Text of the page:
Client Guide: Inheritance Tax - the use of lifetime exemptions

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In considering tax planning, clients often overlook the lifetime exemptions available for Inheritance Tax (IHT).  They may seem small, but used wisely each year significant tax savings can result.  

Annual exemption

Gifts made by any one person up to £3,000 are exempt in each income tax year – that is 6 April in one year to 5 April in the next year.  The gifts are exempt from the outset.  There is no need to survive the gift by seven years.  The £3,000 can all be given to one person or it can be split between several people.

If the exemption is not used in one tax year, it can be carried forward to the next year, but only for one year.  In using the ‘carry forward’ the current year’s exemption must be used first.  For example, if in year one the annual exemption is not used and in year two £4,000 is given away, £3,000 of this uses the annual allowance available in year two and £1,000 of the annual allowance carried forward from year one. In year three, however, the unused £2,000 cannot be carried forward.  Therefore careful note should be made of gifts to ensure the maximum benefit is obtained.

The £3,000 exemption, generally speaking, takes effect against the first £3,000 of total gifts so that, if you give away £10,000, the first £3,000 will be exempt, but £7,000 will be taxable if you die within seven years.  This is in contrast to the small gifts exemption dealt with below.

Both husband and wife have a £3,000 exemption.  If used systematically significant sums can be passed down over relatively few years, with no need to survive seven years.  For example over four years, with one ‘bring forward year’ a couple can use ten annual exemptions – total £30,000 with a maximum tax saving of £12,000 on current rates of 40%.

Clients should note carefully the gifts they make to ensure the exemption is fully used.  A gift by cheque is not effective till the cheque is cleared, so do not leave it too late before the end of the tax year.

Small gifts exemption

In any tax year an individual can give away a maximum of £250 to as many individuals as is desired.  This is designed to cover birthday presents, Christmas presents and so on.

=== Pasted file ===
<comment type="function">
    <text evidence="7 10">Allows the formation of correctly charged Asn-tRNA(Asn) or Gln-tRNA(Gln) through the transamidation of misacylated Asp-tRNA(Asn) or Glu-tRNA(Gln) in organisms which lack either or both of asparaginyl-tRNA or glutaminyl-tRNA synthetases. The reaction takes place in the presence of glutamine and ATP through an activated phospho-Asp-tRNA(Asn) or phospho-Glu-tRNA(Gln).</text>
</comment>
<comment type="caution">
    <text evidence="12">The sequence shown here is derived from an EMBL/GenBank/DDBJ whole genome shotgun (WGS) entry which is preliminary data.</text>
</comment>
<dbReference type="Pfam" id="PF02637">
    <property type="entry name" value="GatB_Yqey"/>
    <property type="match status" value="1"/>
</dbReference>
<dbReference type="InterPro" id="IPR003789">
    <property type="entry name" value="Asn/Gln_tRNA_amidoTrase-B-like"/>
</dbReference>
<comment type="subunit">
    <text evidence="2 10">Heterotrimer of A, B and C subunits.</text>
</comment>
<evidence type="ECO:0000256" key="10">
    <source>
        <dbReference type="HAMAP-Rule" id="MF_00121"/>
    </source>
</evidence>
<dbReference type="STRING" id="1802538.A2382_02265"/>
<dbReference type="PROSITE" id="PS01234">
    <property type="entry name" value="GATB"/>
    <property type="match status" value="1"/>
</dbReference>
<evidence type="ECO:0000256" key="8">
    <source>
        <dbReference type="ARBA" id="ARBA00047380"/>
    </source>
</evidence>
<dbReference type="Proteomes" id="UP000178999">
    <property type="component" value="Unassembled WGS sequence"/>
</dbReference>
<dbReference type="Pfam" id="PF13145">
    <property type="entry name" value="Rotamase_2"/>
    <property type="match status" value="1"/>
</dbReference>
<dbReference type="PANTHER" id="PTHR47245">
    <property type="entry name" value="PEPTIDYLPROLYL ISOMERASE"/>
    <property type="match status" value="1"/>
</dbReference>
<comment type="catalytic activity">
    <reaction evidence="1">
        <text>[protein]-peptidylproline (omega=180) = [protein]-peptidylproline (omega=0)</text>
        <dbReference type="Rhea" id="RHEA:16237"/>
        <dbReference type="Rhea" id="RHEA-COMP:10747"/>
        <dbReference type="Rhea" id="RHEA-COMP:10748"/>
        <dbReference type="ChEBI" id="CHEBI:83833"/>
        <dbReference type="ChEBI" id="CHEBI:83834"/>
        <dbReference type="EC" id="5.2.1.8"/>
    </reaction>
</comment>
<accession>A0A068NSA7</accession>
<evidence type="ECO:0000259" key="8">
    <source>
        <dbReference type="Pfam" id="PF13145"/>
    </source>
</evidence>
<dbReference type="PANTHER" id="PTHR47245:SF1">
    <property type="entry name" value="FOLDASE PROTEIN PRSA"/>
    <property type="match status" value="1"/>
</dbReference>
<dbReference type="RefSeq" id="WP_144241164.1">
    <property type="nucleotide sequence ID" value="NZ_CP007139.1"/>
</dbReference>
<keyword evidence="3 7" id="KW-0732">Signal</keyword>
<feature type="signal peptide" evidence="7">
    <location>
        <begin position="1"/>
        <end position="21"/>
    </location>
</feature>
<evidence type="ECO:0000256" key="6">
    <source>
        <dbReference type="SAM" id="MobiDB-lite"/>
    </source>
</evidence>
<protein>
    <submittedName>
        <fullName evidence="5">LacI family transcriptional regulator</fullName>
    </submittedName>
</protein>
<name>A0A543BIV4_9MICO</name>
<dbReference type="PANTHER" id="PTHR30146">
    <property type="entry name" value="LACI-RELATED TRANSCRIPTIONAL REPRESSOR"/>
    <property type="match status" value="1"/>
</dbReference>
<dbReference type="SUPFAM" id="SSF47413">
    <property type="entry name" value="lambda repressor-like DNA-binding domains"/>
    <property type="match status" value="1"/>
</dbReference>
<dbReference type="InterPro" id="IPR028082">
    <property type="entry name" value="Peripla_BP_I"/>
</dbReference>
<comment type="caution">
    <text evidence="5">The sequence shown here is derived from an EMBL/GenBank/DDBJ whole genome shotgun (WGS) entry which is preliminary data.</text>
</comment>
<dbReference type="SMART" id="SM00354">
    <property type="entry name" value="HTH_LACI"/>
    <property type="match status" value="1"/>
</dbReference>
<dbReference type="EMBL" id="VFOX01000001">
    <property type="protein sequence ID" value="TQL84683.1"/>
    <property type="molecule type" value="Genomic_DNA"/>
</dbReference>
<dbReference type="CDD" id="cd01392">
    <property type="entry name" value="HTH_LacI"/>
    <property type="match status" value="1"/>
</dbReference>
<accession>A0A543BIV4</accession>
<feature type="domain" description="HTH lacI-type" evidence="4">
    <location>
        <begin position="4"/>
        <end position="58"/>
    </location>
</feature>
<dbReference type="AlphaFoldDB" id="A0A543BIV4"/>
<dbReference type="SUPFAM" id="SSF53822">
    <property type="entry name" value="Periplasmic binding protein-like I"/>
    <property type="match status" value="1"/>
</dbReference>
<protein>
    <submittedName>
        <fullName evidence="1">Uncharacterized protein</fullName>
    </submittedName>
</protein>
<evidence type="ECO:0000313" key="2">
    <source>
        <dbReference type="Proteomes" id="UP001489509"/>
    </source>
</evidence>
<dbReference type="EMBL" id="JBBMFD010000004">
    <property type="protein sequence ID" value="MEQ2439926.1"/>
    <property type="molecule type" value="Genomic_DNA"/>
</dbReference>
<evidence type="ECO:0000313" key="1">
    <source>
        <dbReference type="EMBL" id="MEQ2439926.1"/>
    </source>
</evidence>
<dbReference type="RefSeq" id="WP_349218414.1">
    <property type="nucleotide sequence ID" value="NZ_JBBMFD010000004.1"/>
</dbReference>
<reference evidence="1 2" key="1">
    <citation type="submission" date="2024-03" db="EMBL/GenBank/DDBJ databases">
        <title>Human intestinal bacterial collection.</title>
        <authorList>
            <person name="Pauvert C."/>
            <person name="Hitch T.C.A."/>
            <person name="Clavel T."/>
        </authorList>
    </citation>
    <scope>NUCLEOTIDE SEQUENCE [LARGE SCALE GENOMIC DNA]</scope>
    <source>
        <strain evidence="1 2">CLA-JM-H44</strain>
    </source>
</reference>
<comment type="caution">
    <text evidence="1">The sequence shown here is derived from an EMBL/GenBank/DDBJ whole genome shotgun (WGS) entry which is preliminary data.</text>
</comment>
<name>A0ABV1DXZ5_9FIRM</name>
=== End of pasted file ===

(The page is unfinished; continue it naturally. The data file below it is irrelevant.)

The £250 per person is the maximum exempt amount.  If gifts with a value of £251 or more are given, the relief is lost and does not apply to the first £250, in contrast to the use of the annual exemption already referred to.

Please note that it is not possible to make an exempt gift of £3,250 to any one individual.  The annual exemption and the small gifts exemption do not interact in this way.  Only the first £3,000 would be exempt.

Wedding gifts

Gifts on marriage can in certain circumstances be exempt up to the following limits.  Please note the exemption is per marriage.

  • Parent to a party to the marriage £5,000
  • Grandparent or remoter ancestor to a party to the marriage is £2,500.
  • Any other person £1,000

The exemption also applies to the parties to a civil partnership ceremony.

Normal gifts out of income

This is a useful exemption but needs great care in its application and we would need to advise you in more detail.  Very briefly gifts can be exempt if made regularly out of your income.  After making the payment you must be left with sufficient income to maintain your usual standard of living.  This is therefore only for the relatively wealthy who have sufficient income to give some of it away and still maintain their usual lifestyle.  In addition there has to be evidence that each gift is part of a pattern.  HM Revenue and Customs look at these gifts very carefully if a claim is made at death and you may need further advice from us regarding this.

Gifts to charities and political parties

Gifts to registered charities / sports clubs and the main political parties are exempt.

Life assurance/investment products

There is a wealth of products on the market aimed at investment and life assurance which have a tax planning angle.  We can advise you about these in more detail.

Non-exempt lifetime gifts

Very briefly these fall into two categories:

  • Potentially exempt transfers or PETs.  These are gifts to individuals.  No tax is payable if the person making the gift survives seven years from the date of the gift.  The rate of tax reduces in the case of very large gifts only, if death occurs after three years but within seven years.  One important advantage of making a gift is that it freezes the value of the gift.  If you die within seven years, the value of the asset concerned at the date of the gift will be added back to your estate for tax purposes.   Whereas, if you had retained the item, its value at your death would have been taxed.
  • Lifetime chargeable transfers. These are gifts into trust. Such gifts are chargeable to tax at the outset, at special lifetime rates, if the gift exceeds the tax threshold (£325,000 for 2014/2015).

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